Another title of this article could be, “what it says about videogames that we consider Auto Chess to be a genre“. Because of course, the way language works is that if enough people say a word means X, that’s simply what that word means. But it’s worth noting that if we’re calling Auto Chess (and its handful of slight variations, most notably Teamfight Tactics) a “genre”, that is pretty different from how the word is used in other media (books, TV, music, etc). This is important not at all because of “wahhh! We Must Be CONSISTENT!” or any kind of “that’s not how I learned it!!!” grammar-police type behavior, but because of something that it says about how we think about innovation in videogames.
I just found Zach Gage’s podcast (not sure how it took me this long!), the Spelunky Showlike, and I’m really enjoying it—go subscribe to it if you haven’t already! I noticed on the latest episode, which features a systems designer from Riot, Greg Borenstein, they mention me in reference to the topic of randomness in game design (so, based on presidential candidate debate rules, since I was mentioned, I get a chance to respond!!).
I could respond to some of what was said about randomness, for sure (and I liked what Zach said about recently super competitive gamers have all the sudden seemed to drop all concerns about randomness in games). But the thing that made me shake my fist to the sky and yell “Nooooo!” like Skeletor was the constant use of the word “genre” to refer to basically just the two games “DotA Auto-Chess and Teamfight Tactics”.
Imagine if, after Britney Spears released “Oops, I Did It Again“, a handful of other artists (like let’s say less than five) released new versions of the song, note for note the same, same structure and everything, but changed the lyrics, and/or maybe changed an instrument or two. Imagine if then we called this the “Oops, I Did It Again” Genre. That’d be kind of strange, wouldn’t it? These new songs are slight variants of an existing song, and would not be considered to constitute a genre.
Looking at film, what are the genres? Stuff like, drama, horror, comedy, action, family, and a bunch of subgenres like “romantic comedy” and “historical drama”, things like that. Genre in film tends to be very broad stroke categorization based on certain specific criteria that can apply to thousands of movies each. Even subgenres have, within them, tons of variation.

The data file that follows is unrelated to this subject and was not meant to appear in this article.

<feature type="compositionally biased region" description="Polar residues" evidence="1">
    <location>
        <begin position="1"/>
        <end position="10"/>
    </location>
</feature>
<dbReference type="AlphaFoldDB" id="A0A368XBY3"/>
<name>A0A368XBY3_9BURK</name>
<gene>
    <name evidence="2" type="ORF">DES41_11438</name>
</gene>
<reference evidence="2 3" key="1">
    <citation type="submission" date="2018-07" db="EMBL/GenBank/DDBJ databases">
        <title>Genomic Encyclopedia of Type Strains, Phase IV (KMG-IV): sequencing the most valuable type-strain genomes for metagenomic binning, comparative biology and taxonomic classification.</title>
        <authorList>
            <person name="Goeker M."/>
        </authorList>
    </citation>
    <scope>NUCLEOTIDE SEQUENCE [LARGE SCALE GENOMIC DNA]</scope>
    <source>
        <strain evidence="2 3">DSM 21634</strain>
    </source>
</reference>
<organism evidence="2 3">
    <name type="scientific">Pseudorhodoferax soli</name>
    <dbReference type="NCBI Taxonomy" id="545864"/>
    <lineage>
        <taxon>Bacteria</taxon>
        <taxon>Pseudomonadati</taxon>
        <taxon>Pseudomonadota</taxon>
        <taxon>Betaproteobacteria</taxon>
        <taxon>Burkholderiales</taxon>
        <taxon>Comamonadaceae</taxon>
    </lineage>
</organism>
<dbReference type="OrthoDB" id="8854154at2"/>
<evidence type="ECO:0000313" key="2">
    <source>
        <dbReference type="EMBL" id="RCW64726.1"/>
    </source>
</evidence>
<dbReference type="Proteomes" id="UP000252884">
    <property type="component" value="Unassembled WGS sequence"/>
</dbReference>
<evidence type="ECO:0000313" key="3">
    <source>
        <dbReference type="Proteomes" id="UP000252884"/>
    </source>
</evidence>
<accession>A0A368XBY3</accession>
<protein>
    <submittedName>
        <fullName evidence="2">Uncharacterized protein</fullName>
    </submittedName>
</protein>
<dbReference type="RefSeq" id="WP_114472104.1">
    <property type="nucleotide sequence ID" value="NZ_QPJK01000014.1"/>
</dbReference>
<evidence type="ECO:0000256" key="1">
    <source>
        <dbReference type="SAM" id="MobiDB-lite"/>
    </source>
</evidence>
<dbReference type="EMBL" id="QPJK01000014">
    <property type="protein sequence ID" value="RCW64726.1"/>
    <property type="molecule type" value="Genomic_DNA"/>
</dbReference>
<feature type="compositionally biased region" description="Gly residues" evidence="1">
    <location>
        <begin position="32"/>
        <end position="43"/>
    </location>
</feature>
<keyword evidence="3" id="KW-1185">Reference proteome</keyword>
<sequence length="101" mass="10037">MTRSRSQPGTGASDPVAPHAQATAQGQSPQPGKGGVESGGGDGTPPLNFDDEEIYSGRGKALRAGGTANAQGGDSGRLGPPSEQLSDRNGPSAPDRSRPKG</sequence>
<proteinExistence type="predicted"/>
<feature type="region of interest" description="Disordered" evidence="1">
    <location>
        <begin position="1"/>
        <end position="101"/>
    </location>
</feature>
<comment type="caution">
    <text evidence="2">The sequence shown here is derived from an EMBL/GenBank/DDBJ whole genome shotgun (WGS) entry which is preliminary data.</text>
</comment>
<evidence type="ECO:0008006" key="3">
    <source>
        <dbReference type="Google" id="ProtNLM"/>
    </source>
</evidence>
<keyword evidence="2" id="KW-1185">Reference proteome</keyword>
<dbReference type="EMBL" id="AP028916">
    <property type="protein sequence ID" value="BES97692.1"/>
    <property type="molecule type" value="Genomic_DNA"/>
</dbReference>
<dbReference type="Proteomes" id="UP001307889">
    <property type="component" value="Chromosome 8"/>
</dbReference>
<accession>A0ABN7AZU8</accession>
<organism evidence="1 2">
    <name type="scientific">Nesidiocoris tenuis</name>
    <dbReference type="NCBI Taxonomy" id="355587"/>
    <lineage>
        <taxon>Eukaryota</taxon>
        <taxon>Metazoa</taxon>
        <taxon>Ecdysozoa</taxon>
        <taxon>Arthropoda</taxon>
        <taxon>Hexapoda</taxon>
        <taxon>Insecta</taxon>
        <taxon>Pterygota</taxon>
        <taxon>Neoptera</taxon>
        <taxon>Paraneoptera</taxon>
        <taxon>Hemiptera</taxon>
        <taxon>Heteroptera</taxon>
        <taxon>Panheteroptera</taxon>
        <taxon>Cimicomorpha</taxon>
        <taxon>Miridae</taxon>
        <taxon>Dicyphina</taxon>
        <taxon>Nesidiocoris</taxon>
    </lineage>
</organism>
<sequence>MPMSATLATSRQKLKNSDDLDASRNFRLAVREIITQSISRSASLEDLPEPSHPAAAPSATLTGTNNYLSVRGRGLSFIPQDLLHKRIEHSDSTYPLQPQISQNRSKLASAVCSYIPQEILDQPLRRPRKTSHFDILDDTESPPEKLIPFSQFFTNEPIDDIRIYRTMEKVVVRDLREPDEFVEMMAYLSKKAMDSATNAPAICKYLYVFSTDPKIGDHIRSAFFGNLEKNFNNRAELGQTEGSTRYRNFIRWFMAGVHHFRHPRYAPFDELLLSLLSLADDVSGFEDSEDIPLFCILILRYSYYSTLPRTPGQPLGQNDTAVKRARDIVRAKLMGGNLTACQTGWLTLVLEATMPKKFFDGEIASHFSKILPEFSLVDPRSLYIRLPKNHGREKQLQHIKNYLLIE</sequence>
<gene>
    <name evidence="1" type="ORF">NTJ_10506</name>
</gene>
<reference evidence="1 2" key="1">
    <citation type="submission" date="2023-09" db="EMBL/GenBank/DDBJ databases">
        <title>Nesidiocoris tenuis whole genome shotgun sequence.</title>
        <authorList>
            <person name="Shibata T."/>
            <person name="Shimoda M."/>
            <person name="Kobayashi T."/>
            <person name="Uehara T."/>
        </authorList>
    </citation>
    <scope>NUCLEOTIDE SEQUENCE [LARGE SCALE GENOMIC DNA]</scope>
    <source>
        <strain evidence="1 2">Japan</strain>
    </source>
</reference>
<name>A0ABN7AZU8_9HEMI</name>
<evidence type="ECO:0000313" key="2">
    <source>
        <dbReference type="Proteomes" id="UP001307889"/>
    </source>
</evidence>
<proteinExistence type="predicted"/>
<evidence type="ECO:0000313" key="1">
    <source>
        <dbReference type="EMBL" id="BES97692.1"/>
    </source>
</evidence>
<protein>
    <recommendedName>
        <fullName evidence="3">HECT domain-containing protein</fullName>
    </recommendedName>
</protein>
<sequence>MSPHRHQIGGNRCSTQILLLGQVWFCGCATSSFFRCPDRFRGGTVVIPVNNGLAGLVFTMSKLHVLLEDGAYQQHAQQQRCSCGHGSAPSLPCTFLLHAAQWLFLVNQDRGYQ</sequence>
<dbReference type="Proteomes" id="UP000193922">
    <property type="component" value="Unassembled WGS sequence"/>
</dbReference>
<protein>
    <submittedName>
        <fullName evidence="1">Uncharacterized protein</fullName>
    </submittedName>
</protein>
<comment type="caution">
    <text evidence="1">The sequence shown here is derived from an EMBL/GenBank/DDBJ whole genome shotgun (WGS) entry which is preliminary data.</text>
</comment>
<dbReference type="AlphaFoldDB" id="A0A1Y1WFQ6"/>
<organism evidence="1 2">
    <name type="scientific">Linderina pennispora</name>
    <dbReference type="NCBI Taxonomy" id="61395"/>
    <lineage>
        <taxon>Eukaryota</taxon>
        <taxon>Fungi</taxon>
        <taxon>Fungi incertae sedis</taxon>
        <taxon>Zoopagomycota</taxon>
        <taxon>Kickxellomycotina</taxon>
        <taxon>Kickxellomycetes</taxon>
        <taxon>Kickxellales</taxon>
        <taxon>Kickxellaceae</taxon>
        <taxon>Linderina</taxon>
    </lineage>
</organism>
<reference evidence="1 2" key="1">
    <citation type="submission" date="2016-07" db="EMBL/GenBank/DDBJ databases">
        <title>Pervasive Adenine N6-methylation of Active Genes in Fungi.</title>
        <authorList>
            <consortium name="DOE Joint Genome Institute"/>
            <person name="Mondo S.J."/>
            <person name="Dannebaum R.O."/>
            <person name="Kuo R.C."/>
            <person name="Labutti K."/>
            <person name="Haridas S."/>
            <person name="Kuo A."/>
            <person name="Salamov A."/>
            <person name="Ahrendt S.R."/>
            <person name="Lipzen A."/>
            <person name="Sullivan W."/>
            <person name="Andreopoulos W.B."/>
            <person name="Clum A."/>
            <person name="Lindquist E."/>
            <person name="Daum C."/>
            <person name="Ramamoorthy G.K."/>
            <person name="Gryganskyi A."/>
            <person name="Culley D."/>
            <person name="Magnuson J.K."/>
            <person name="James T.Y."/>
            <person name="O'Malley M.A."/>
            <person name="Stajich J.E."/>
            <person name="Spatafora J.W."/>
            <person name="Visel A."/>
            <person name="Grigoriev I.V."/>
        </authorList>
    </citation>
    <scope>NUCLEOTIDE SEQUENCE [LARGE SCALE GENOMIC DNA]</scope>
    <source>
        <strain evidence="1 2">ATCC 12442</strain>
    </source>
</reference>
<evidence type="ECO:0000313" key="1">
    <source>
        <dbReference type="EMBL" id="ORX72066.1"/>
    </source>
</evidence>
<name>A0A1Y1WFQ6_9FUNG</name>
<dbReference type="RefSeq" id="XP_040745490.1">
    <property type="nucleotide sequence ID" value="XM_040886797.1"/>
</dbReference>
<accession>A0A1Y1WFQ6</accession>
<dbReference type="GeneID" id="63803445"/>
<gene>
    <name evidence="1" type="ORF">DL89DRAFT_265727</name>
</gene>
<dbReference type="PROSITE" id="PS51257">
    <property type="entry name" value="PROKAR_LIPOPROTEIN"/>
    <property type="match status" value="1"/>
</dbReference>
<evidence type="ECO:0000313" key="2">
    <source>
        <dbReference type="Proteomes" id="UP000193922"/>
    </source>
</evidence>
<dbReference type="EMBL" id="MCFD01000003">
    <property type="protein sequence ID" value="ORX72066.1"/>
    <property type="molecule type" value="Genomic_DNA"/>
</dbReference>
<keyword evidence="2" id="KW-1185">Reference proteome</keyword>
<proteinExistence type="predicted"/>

Anyway, I don’t intend to do a deep dive on “what is and what is not a genre”. All of this stuff is messy and transient and hard to totally contain, for sure. I have a couple of major problems with us calling Auto Chess a genre, though.
Getting to my point.
My big takeaway on this is what this means about systems-based videogames, which is this:
1. Systems-based videogames basically SUCK when it comes to innovation
One of the reasons we call Auto Chess a new genre because it doesn’t fit neatly into one of our existing genres: FPS, RPG, MOBA, platformer, etc. And one of the reasons that it doesn’t fit into those genres is that many of our genres are themselves extremely restrictive. Actually, I really wanted to write this article years ago about “MOBA” as a “genre”: DotA, League and like two to three other games came out over the course of a few years and we considered that a “genre” because it wasn’t an RTS (yet another thing that is basically a single game design with variants).
I’m far from the first person to say this, but the point here is that in terms of building interactive systems, we don’t innovate on a systems level very frequently in videogames. We tend to start with a quote-unquote “genre” (which is again, an entire, top-to-bottom system design) and then apply our own characters, world, theme, and some slight to moderate rule changes.
It is within this atmosphere that a singular new game design idea gets called a “new genre”. Compare this with designer board games: the assumption is that of course every game will be mostly new in its systemic design. If Scythe came out as a videogame, and one other company fast-followed it, we’d be calling it the “Scythelike” genre. Yet in board games, nearly every new moderately popular game is every bit as innovative or more, mechanically speaking, than Scythe is.